CPA Preserves Water Resources

January 2008: Although rehabilitation of open space with CPA funds is not allowed on existing municipal open space, several CPA communities have used CPA funds to preserve important water resources that are integral to their unique character. Water-related projects have taken several different forms - from purchasing land for the protection of drinking water A CPA water projectsources to eliminating invasive species from key water bodies.

You might wonder how water preservation projects relate to the purpose of CPA. Section 2 of the CPA statute defines open space as including “land to protect existing and future well fields, aquifers and recharge areas, watershed land…fresh and salt water marshes and other wetlands, ocean, river, stream, lake and pond frontage, beaches…and other coastal lands” (M.G.L. ch. 44B, section 2).

Projects in Tyngsborough and Harvard, highlighted below, illustrate how CPA funds can be used for these projects.

Tyngsborough Lake Mascuppic Invasive Species Control
Lake Mascuppic, a great pond owned by the Commonwealth, was overrun with weeds and invasive species when the town decided to use CPA funds for its preservation. Previously, the Lake Mascuppic Association tried to rid the lake of weeds, but could not fund the project on its own. The availability of CPA funds, combined with private donations to the Association continues to make the cleanup possible.

The project is in its third year and receives about 30 percent of its funding for weed removal from CPA. This project helped result in the town beach reopening for the first time in several years, and each year the water quality continues to improve.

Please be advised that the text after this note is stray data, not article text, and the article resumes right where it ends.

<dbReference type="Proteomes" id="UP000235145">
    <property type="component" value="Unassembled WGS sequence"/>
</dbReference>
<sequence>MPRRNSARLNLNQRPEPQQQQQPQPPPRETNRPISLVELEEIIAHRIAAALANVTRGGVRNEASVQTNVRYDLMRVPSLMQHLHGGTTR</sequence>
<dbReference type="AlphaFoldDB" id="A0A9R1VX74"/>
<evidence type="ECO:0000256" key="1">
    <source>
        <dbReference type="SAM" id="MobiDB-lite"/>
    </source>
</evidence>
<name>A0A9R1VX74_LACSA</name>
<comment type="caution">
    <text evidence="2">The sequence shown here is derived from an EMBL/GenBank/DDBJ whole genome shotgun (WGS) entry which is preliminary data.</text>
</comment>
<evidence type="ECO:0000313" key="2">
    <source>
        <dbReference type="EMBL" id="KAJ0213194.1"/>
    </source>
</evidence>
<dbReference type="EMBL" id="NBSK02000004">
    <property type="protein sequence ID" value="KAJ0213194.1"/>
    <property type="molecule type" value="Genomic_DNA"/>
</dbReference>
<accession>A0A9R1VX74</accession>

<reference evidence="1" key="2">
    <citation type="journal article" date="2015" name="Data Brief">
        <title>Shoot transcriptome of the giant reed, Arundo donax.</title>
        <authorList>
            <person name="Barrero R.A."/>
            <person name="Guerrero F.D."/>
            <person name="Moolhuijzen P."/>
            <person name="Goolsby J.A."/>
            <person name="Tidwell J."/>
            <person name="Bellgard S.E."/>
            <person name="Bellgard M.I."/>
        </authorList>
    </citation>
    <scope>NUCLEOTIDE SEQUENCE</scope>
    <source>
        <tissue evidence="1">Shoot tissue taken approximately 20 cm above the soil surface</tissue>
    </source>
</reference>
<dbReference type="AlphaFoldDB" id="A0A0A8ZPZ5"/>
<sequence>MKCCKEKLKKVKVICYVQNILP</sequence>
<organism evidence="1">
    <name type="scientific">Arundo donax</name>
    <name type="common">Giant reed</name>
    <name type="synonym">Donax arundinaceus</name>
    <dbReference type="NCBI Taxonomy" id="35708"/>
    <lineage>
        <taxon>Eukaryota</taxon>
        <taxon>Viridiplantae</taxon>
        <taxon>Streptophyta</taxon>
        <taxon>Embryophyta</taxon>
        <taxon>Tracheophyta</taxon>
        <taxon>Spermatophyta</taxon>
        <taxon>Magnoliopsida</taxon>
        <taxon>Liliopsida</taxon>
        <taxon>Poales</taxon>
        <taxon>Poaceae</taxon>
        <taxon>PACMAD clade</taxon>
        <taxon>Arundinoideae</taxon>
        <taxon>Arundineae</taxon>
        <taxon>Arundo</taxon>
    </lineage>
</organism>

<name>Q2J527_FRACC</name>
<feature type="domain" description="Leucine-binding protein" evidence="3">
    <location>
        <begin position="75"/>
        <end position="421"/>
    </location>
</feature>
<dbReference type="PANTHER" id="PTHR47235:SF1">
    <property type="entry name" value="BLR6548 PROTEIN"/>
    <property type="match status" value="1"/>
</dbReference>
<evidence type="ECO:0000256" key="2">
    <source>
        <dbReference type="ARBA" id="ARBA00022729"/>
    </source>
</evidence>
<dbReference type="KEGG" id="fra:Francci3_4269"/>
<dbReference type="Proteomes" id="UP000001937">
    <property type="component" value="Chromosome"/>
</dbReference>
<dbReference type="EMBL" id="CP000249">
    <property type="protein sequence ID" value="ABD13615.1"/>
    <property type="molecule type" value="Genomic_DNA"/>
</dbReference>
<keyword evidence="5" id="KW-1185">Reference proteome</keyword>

For more information, view a letter from DOR to Tyngsborough Town Counsel, and visit the Lake Mascuppic Association website.

Harvard Bare Hill Pond
Bare Hill Pond, located in the Nashua basin, is a 321-acre municipally-managed pond where citizens can enjoy swimming, sailing, canoeing, ice skating, and cross country skiing. The Pond suffered from elevated nutrient levels and associated negative impacts including uncontrolled growth of invasive species such as variable milfoil, water chestnut, and fanwort.

How did the town overcome the excessive growth of these invasives in order to preserve the pond? They came up with an idea to develop a floating mounted pump to enable a deeper drawdown of the pond and thus more complete and efficient removal of the weeds. As a result of this project, the community views the Bare Hill Pond differently now, both enjoying more local flora and fauna and being more aware of best management practices that will keep this important resource in healthy condition.

For more information, view the Harvard Bare Hill Pond Project Q & A Handout, the Bare Hill Pond Watershed Management Commission website, and a project report by Bare Hill Pond Watershed Management Committee.